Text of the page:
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Sunny Skies and Dutch Holiday Legislation: 10 Essentials for Employees to Know

Categories: career & jobs,Latest News,Legal,Sponsored

In the summertime…

“when the weather is high, you can stretch right up and touch the sky!”

Some of you have already made plans, and others are thinking about it: will it be a family visit or that summer destination that Mungo Jerry sang about in his Evergreen (from 1970)?

If you are an employee, it is good that you know the principles of Dutch holiday legislation. Therefore, I’d like to walk you through ten good things to know about it.

A yellow car with a surfboard and beach gear on its roof

  1. Every employee is entitled to holiday pay (8% of the gross wage): an extra allowance on top of your wages. Though it is called holiday allowance (“vakantiegeld” in Dutch), you can save or spend it any way you like – reassuring, in case your holiday plans are thwarted.
  2. Your holiday allowance is usually paid out in May or June as a lump sum. With certain employers, you can choose to have the holiday allowance paid out per month. There is a maximum to this. If there are employees in your organization who earn more than three times the minimum wage, your employer does not have to calculate a holiday allowance on the wages that exceed three times the minimum wage (but he may still pay more).
  3. Does your employer say the holiday allowance is “included in the salary“? Then that is mostly nonsense. Holiday pay may only be paid monthly at the same time as the regular wage if this is explicitly included in your employment contract. A simple check: Law stipulates that the holiday pay is stated on your payslip.
  4. In addition to holiday pay, you are entitled to holiday days. In the European Union, this is 4 times the hours worked per week annually. Do you work full-time? Then you are entitled to 4 x 5 = 20 vacation days. Those are paid as if they were regular working days, regardless of how much you earn. However, many employees receive more than that: the so-called extra-statutory vacation days.
  5. By the way: holidays may not be paid out but must be taken. The only exception is when you leave the company.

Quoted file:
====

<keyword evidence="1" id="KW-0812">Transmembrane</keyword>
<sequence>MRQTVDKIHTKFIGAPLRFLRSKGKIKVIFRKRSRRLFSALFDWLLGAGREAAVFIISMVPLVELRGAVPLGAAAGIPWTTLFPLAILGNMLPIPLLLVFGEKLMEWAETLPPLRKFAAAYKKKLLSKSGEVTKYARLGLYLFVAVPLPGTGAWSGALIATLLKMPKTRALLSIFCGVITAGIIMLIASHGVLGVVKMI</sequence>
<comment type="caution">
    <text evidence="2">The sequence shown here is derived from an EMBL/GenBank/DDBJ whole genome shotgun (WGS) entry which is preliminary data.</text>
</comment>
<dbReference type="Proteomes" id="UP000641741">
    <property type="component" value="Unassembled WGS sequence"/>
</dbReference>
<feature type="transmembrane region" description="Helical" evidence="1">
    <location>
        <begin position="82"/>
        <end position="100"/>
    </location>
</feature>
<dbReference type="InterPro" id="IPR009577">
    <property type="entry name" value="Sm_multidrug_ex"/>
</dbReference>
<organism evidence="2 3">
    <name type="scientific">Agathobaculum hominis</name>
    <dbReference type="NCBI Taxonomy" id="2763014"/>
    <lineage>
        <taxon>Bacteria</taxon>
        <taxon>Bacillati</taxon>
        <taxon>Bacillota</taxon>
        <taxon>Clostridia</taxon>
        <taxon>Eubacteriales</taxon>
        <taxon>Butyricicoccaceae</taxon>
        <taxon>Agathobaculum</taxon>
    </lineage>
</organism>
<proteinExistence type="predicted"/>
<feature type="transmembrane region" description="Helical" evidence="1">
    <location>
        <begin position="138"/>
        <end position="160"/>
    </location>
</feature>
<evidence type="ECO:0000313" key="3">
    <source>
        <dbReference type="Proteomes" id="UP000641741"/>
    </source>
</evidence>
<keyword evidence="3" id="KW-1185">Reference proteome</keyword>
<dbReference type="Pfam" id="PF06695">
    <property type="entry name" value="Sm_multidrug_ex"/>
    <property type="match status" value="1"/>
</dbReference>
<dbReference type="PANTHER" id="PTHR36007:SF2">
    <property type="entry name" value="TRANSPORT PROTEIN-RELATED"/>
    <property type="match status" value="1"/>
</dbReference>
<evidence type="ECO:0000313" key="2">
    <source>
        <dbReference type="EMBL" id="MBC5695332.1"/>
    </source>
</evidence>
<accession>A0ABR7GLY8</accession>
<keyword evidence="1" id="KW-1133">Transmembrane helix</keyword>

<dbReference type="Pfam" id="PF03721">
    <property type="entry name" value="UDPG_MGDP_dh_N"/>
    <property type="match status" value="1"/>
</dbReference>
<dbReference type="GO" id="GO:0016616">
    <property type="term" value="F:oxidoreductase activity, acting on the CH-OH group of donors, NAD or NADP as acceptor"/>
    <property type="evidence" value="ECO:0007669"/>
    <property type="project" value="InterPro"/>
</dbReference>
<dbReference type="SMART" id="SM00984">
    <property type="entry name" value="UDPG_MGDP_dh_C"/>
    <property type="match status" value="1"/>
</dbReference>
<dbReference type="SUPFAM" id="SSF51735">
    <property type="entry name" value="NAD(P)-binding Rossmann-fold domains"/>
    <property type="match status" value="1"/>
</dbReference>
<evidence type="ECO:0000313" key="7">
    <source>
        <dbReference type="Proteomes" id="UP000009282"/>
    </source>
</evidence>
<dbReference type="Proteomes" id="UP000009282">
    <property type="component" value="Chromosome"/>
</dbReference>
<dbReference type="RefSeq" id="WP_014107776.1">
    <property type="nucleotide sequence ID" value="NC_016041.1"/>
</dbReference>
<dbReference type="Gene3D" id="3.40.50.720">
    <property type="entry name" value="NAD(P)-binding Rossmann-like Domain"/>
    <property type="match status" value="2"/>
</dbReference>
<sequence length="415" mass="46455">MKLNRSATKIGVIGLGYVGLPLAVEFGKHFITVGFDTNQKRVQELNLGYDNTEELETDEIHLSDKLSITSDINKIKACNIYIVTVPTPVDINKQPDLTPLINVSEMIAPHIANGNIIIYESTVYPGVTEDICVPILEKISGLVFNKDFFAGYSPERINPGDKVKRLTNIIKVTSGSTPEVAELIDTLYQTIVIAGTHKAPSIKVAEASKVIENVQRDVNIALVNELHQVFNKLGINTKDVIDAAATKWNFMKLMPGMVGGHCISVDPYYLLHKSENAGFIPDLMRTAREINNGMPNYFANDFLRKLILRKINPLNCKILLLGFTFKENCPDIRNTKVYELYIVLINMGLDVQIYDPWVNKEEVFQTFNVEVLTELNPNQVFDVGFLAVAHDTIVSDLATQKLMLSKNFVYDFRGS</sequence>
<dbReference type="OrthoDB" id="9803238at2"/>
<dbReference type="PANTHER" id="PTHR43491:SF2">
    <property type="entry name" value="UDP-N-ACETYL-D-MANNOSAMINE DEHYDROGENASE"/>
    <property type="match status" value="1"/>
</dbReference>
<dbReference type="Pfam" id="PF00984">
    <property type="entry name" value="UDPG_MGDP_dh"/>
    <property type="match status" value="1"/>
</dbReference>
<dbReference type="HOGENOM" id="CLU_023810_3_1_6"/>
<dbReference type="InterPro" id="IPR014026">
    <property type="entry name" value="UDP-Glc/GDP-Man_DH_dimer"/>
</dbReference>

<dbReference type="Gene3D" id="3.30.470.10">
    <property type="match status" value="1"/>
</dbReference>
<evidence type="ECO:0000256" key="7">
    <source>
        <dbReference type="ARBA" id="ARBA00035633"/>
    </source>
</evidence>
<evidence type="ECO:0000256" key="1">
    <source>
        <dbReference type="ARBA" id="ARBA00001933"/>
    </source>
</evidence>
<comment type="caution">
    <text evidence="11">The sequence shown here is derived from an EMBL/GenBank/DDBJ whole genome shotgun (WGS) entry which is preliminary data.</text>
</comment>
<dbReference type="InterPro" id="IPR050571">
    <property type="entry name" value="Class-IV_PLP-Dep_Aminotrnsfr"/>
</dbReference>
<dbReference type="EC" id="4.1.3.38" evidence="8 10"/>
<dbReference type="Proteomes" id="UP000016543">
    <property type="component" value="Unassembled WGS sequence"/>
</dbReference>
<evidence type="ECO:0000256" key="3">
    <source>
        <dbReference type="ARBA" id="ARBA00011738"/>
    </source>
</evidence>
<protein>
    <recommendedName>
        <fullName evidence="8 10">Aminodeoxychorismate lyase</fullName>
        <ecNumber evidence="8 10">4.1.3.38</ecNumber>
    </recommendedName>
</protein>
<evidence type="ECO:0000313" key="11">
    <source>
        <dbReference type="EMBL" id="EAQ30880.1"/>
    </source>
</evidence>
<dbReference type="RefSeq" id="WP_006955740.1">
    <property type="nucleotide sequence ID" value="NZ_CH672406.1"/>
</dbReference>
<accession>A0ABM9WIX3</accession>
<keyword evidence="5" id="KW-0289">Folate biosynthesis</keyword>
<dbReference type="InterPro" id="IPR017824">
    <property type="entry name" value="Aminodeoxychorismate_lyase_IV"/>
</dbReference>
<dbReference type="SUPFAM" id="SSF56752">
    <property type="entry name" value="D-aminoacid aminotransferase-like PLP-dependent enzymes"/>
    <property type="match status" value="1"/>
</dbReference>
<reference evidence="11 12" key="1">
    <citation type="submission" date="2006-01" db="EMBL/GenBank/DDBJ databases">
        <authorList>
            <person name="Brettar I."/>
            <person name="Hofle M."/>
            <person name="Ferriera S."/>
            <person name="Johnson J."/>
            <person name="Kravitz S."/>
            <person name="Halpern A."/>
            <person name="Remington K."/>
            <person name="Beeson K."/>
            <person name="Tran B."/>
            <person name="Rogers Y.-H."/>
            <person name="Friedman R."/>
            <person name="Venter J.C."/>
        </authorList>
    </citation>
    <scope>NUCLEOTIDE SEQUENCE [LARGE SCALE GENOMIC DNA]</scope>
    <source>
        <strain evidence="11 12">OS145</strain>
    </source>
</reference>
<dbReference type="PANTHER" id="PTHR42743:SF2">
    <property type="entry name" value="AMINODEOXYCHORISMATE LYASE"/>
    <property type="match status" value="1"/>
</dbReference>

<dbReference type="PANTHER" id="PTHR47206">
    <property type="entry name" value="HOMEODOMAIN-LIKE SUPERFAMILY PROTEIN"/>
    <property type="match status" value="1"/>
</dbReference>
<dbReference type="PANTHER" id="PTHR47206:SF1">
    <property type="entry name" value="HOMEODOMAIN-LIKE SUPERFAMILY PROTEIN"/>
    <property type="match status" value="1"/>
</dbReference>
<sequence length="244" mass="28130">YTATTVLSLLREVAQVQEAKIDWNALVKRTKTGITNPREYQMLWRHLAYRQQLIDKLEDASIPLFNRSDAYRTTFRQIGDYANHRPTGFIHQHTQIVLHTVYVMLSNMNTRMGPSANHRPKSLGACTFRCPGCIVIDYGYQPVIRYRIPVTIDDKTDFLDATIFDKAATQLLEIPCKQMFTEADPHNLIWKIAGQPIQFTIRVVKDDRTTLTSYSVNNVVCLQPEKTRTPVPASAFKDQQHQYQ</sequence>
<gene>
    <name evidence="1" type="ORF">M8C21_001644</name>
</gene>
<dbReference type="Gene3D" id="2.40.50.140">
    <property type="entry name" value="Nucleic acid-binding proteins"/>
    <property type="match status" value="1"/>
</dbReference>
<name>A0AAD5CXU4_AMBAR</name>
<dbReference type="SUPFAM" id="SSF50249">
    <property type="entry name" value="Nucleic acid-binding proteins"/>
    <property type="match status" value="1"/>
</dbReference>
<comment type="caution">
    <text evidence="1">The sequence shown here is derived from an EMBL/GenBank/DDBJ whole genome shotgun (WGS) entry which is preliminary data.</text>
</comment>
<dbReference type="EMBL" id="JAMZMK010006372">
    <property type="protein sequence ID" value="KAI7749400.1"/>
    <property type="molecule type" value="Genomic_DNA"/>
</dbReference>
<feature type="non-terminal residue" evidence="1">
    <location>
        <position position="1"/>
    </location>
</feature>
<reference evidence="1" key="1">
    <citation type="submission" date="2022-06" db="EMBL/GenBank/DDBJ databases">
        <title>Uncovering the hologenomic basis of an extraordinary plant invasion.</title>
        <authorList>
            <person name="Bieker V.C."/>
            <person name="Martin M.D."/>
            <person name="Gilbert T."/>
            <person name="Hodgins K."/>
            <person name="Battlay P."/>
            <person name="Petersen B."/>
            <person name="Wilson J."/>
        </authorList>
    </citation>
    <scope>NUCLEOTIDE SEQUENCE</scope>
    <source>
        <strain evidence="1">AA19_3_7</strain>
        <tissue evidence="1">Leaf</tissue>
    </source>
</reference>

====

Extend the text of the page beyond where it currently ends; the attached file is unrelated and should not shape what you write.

6. Be aware: on July 1, your remaining holidays from 2022 will usually lapse. So book your vacation before July 1 if you want to use these days!
  7. You are ready to go and send your employer a message that you would like to leave for a few weeks in August. Does your employer have to agree to this? Your employer may refuse your holiday request if there are compelling reasons. For example, if your absence seriously disrupts business operations because many other colleagues are away during the same period. He must explain why he refuses your application. This allows you to start the conversation and find an alternative. For example, he might be able to approve your request if you take a week off earlier or later.
  8. For the same reason, your employer may also change an approved holiday. He must discuss this with you first. He must also compensate for any damage, such as the cancellation costs for your booked holiday.
  9. Besides: an employer may not just schedule holidays if he has no work for his employees. He may, however, designate a number of compulsory days off each year, provided that this has been laid down in the collective labor agreement or the employment contract.
  10. Getting sick on holiday is, of course, very annoying. So always report sickness to your employer immediately. In that case, your employer will not deduct any vacation days from your sick days. However, if this is stated in your contract (or a collective labor agreement), your employer may still deduct extra statutory holidays if you are ill during your holiday. So check that out.

a dog reclining on the beach thinking about dutch holiday legislation

With these Dutch holiday legislation tips in mind, you’re good to go. I wish you beautiful summer months and a great holiday!

For more information, please contact Ronald M. Beltzer, Attorney – Employment law specialist, at Flott Advocatuur.